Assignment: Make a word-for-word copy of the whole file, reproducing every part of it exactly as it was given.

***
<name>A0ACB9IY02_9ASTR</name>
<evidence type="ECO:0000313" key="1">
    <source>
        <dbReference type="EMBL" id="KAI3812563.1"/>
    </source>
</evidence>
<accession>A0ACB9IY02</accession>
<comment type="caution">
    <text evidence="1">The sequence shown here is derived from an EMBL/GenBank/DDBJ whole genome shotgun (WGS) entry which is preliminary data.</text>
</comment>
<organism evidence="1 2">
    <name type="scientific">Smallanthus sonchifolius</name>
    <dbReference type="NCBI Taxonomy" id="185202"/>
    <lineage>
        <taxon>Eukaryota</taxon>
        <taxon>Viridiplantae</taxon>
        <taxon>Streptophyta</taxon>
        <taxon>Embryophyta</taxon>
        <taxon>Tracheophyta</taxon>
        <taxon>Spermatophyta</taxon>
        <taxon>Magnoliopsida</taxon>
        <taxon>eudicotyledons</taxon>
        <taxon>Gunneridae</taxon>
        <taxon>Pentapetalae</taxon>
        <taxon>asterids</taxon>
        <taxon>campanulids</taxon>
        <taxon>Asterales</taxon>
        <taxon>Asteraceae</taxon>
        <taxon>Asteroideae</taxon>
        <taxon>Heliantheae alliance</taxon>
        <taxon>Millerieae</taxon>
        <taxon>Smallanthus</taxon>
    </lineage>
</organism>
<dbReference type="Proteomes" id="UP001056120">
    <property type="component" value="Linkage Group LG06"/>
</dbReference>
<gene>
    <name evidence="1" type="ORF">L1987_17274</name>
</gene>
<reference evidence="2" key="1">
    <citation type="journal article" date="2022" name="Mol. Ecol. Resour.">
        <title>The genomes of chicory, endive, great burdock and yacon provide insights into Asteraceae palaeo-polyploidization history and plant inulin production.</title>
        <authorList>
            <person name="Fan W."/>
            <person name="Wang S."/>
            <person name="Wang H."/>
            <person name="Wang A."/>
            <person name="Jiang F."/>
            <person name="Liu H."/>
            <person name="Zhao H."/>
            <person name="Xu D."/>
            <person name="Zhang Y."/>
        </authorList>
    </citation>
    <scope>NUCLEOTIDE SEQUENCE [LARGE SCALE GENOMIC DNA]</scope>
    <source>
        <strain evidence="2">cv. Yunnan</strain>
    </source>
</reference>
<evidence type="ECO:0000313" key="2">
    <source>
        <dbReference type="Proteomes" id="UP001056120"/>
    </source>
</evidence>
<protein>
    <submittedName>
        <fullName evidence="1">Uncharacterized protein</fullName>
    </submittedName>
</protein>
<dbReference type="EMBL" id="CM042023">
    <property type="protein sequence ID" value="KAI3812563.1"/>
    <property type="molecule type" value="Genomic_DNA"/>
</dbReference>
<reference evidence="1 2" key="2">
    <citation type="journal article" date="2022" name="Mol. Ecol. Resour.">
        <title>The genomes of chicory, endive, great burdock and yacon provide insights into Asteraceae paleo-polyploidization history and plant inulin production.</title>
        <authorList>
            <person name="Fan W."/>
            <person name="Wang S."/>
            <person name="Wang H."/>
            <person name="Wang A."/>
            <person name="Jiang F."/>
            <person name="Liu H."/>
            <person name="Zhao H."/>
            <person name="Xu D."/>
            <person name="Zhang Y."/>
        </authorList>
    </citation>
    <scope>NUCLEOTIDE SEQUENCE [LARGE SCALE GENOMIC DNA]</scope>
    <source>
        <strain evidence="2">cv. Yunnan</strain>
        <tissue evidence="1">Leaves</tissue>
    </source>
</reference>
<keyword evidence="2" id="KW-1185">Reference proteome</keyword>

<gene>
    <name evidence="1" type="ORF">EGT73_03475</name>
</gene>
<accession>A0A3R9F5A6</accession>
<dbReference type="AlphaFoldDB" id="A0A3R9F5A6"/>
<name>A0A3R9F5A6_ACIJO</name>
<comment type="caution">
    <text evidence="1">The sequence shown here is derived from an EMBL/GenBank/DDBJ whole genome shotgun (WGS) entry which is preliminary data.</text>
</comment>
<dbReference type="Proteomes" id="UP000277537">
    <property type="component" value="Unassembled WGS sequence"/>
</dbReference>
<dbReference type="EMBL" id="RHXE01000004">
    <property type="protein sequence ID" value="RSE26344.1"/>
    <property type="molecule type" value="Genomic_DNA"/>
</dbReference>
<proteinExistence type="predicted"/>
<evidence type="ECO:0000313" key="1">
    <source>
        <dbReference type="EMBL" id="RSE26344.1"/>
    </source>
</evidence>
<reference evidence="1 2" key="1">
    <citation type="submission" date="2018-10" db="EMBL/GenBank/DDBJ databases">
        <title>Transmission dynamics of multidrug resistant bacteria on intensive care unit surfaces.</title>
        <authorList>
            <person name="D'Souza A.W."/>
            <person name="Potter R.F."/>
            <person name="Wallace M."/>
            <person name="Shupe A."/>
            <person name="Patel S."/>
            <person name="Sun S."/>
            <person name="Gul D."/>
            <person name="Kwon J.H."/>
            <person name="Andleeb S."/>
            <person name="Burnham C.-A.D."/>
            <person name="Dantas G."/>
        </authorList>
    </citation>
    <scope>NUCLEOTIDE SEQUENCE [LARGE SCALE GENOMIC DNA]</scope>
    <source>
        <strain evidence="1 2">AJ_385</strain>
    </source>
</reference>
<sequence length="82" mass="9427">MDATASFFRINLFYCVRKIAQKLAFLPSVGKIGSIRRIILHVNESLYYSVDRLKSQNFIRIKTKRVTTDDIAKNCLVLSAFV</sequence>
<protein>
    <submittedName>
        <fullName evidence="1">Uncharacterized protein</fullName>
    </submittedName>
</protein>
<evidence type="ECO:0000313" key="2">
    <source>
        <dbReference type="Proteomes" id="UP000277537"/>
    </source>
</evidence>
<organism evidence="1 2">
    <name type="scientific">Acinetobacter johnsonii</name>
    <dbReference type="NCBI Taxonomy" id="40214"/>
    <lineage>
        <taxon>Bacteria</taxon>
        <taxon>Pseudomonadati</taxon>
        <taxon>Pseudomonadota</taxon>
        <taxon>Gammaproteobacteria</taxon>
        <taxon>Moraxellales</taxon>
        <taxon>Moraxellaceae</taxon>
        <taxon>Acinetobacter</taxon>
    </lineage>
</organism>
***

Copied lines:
<name>A0ACB9IY02_9ASTR</name>
<evidence type="ECO:0000313" key="1">
    <source>
        <dbReference type="EMBL" id="KAI3812563.1"/>
    </source>
</evidence>
<accession>A0ACB9IY02</accession>
<comment type="caution">
    <text evidence="1">The sequence shown here is derived from an EMBL/GenBank/DDBJ whole genome shotgun (WGS) entry which is preliminary data.</text>
</comment>
<organism evidence="1 2">
    <name type="scientific">Smallanthus sonchifolius</name>
    <dbReference type="NCBI Taxonomy" id="185202"/>
    <lineage>
        <taxon>Eukaryota</taxon>
        <taxon>Viridiplantae</taxon>
        <taxon>Streptophyta</taxon>
        <taxon>Embryophyta</taxon>
        <taxon>Tracheophyta</taxon>
        <taxon>Spermatophyta</taxon>
        <taxon>Magnoliopsida</taxon>
        <taxon>eudicotyledons</taxon>
        <taxon>Gunneridae</taxon>
        <taxon>Pentapetalae</taxon>
        <taxon>asterids</taxon>
        <taxon>campanulids</taxon>
        <taxon>Asterales</taxon>
        <taxon>Asteraceae</taxon>
        <taxon>Asteroideae</taxon>
        <taxon>Heliantheae alliance</taxon>
        <taxon>Millerieae</taxon>
        <taxon>Smallanthus</taxon>
    </lineage>
</organism>
<dbReference type="Proteomes" id="UP001056120">
    <property type="component" value="Linkage Group LG06"/>
</dbReference>
<gene>
    <name evidence="1" type="ORF">L1987_17274</name>
</gene>
<reference evidence="2" key="1">
    <citation type="journal article" date="2022" name="Mol. Ecol. Resour.">
        <title>The genomes of chicory, endive, great burdock and yacon provide insights into Asteraceae palaeo-polyploidization history and plant inulin production.</title>
        <authorList>
            <person name="Fan W."/>
            <person name="Wang S."/>
            <person name="Wang H."/>
            <person name="Wang A."/>
            <person name="Jiang F."/>
            <person name="Liu H."/>
            <person name="Zhao H."/>
            <person name="Xu D."/>
            <person name="Zhang Y."/>
        </authorList>
    </citation>
    <scope>NUCLEOTIDE SEQUENCE [LARGE SCALE GENOMIC DNA]</scope>
    <source>
        <strain evidence="2">cv. Yunnan</strain>
    </source>
</reference>
<evidence type="ECO:0000313" key="2">
    <source>
        <dbReference type="Proteomes" id="UP001056120"/>
    </source>
</evidence>
<protein>
    <submittedName>
        <fullName evidence="1">Uncharacterized protein</fullName>
    </submittedName>
</protein>
<dbReference type="EMBL" id="CM042023">
    <property type="protein sequence ID" value="KAI3812563.1"/>
    <property type="molecule type" value="Genomic_DNA"/>
</dbReference>
<reference evidence="1 2" key="2">
    <citation type="journal article" date="2022" name="Mol. Ecol. Resour.">
        <title>The genomes of chicory, endive, great burdock and yacon provide insights into Asteraceae paleo-polyploidization history and plant inulin production.</title>
        <authorList>
            <person name="Fan W."/>
            <person name="Wang S."/>
            <person name="Wang H."/>
            <person name="Wang A."/>
            <person name="Jiang F."/>
            <person name="Liu H."/>
            <person name="Zhao H."/>
            <person name="Xu D."/>
            <person name="Zhang Y."/>
        </authorList>
    </citation>
    <scope>NUCLEOTIDE SEQUENCE [LARGE SCALE GENOMIC DNA]</scope>
    <source>
        <strain evidence="2">cv. Yunnan</strain>
        <tissue evidence="1">Leaves</tissue>
    </source>
</reference>
<keyword evidence="2" id="KW-1185">Reference proteome</keyword>

<gene>
    <name evidence="1" type="ORF">EGT73_03475</name>
</gene>
<accession>A0A3R9F5A6</accession>
<dbReference type="AlphaFoldDB" id="A0A3R9F5A6"/>
<name>A0A3R9F5A6_ACIJO</name>
<comment type="caution">
    <text evidence="1">The sequence shown here is derived from an EMBL/GenBank/DDBJ whole genome shotgun (WGS) entry which is preliminary data.</text>
</comment>
<dbReference type="Proteomes" id="UP000277537">
    <property type="component" value="Unassembled WGS sequence"/>
</dbReference>
<dbReference type="EMBL" id="RHXE01000004">
    <property type="protein sequence ID" value="RSE26344.1"/>
    <property type="molecule type" value="Genomic_DNA"/>
</dbReference>
<proteinExistence type="predicted"/>
<evidence type="ECO:0000313" key="1">
    <source>
        <dbReference type="EMBL" id="RSE26344.1"/>
    </source>
</evidence>
<reference evidence="1 2" key="1">
    <citation type="submission" date="2018-10" db="EMBL/GenBank/DDBJ databases">
        <title>Transmission dynamics of multidrug resistant bacteria on intensive care unit surfaces.</title>
        <authorList>
            <person name="D'Souza A.W."/>
            <person name="Potter R.F."/>
            <person name="Wallace M."/>
            <person name="Shupe A."/>
            <person name="Patel S."/>
            <person name="Sun S."/>
            <person name="Gul D."/>
            <person name="Kwon J.H."/>
            <person name="Andleeb S."/>
            <person name="Burnham C.-A.D."/>
            <person name="Dantas G."/>
        </authorList>
    </citation>
    <scope>NUCLEOTIDE SEQUENCE [LARGE SCALE GENOMIC DNA]</scope>
    <source>
        <strain evidence="1 2">AJ_385</strain>
    </source>
</reference>
<sequence length="82" mass="9427">MDATASFFRINLFYCVRKIAQKLAFLPSVGKIGSIRRIILHVNESLYYSVDRLKSQNFIRIKTKRVTTDDIAKNCLVLSAFV</sequence>
<protein>
    <submittedName>
        <fullName evidence="1">Uncharacterized protein</fullName>
    </submittedName>
</protein>
<evidence type="ECO:0000313" key="2">
    <source>
        <dbReference type="Proteomes" id="UP000277537"/>
    </source>
</evidence>
<organism evidence="1 2">
    <name type="scientific">Acinetobacter johnsonii</name>
    <dbReference type="NCBI Taxonomy" id="40214"/>
    <lineage>
        <taxon>Bacteria</taxon>
        <taxon>Pseudomonadati</taxon>
        <taxon>Pseudomonadota</taxon>
        <taxon>Gammaproteobacteria</taxon>
        <taxon>Moraxellales</taxon>
        <taxon>Moraxellaceae</taxon>
        <taxon>Acinetobacter</taxon>
    </lineage>
</organism>